Dream Matchup For Long-Time Bench Figure
Maturo is Former Yale, Current Quinnipiac, Equipment Manager
by Adam Wodon/Managing Editor
PITTSBURGH Though the schools play in the same league, and — in case you haven't heard — are seven miles apart, the connections between Yale and Quinnipiac, historically, are tenuous at best.
The same cannot be said for Quinnipiac equipment manager Ed Maturo.
For 32 years prior to arriving at Quinnipiac, Maturo was the beloved and highly-respected, all-sport equipment manager at Yale. He took a retirement package three years ago, but was not ready for Florida. So, itching for something to do, and with his two daughters working at Quinnipiac, Maturo decided to help out Rand Pecknold's Bobcats.
Consequently, for Maturo, this national championship game is a surreal experience. The teams may play down the connection, but it's an inescapable collision of life's forces for Maturo.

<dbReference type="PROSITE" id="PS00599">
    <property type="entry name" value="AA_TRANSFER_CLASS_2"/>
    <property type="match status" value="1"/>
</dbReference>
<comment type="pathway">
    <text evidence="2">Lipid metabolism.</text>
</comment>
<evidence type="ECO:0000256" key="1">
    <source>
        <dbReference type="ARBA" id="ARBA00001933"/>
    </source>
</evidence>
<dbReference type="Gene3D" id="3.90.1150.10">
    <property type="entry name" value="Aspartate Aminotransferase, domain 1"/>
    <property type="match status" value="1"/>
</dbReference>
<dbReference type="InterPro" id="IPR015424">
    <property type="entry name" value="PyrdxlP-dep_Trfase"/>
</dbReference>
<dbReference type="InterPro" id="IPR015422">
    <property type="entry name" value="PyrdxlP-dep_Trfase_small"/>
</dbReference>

"It's indescribable," Maturo said. "To see both teams playing for a national championship is indescribable. The probability of one team being here is hard to believe, but two? The stars have to line up just right."
And line up it has, all the way since 1977, when Maturo was still trying to figure out what to do for a career.
"I was working at a paint store as the assistant manager, and every day I had to go to the bank and make a deposit," Maturo said. "And I used to walk by the personnel office at Yale, and periodically I would stop in and look at the job postings. They created an equipment position that never existed before and I said, 'That's what I'd like to do.'"
Despite having played some hockey, he had no experience as an equipment manager, but got the job anyway. He immediately set about making it his own.